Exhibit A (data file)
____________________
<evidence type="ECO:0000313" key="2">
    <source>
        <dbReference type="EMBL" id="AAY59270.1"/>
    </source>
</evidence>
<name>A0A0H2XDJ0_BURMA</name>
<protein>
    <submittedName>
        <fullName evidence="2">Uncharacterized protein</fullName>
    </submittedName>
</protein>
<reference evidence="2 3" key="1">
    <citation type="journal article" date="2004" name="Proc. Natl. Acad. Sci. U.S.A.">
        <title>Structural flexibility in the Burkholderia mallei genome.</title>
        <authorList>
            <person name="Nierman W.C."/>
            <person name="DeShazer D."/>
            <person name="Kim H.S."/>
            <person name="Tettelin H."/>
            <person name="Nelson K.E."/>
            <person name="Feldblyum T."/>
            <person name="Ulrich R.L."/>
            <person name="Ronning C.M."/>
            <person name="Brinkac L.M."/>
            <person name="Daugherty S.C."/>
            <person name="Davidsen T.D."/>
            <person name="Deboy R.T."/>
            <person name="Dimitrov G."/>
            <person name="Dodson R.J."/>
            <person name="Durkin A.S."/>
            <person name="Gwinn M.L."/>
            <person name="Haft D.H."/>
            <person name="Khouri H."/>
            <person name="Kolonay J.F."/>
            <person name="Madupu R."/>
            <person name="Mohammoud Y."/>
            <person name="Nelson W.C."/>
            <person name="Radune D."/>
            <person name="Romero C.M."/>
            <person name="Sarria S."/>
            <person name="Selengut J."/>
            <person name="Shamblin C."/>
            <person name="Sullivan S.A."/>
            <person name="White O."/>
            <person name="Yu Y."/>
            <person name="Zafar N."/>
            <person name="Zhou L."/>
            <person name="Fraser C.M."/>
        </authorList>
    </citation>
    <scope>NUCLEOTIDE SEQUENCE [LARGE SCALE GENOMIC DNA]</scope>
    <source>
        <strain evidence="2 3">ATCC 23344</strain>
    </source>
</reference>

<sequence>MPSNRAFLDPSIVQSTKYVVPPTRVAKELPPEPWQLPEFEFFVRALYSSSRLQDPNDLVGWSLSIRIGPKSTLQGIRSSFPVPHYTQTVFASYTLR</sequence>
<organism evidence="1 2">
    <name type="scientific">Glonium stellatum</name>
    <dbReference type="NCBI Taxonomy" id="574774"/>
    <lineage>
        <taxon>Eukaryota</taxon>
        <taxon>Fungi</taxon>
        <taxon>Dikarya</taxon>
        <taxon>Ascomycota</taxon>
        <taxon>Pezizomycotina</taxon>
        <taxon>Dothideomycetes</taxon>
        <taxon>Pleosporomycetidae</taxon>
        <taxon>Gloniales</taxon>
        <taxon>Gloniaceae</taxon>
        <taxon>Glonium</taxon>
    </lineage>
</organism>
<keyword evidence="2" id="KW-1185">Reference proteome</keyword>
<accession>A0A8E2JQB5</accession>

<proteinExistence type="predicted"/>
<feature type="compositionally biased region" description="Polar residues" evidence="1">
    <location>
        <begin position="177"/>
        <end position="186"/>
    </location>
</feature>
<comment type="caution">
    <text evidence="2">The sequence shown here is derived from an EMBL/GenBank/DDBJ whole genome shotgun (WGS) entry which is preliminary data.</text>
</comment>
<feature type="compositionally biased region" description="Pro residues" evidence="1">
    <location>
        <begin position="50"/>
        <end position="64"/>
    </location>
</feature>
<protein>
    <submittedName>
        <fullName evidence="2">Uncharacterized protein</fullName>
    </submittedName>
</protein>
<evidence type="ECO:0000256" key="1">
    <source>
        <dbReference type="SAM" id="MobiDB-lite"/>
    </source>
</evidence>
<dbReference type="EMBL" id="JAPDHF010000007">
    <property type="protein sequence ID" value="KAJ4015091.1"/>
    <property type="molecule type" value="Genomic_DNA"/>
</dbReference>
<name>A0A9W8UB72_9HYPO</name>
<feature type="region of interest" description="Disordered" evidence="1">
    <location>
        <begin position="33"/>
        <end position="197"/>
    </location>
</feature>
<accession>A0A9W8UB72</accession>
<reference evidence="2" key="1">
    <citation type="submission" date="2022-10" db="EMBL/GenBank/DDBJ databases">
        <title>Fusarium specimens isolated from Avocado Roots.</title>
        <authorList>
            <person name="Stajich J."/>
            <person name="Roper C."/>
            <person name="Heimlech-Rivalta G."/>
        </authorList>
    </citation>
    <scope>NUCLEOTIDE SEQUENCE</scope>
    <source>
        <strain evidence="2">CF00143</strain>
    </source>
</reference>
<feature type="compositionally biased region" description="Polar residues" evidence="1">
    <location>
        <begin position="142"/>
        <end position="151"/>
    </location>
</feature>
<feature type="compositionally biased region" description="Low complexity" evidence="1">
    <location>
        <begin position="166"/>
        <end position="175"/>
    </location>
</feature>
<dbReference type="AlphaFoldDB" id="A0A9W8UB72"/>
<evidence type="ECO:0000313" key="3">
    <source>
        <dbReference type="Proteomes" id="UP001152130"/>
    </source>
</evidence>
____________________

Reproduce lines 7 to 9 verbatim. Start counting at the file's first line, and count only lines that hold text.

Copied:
<protein>
    <submittedName>
        <fullName evidence="2">Uncharacterized protein</fullName>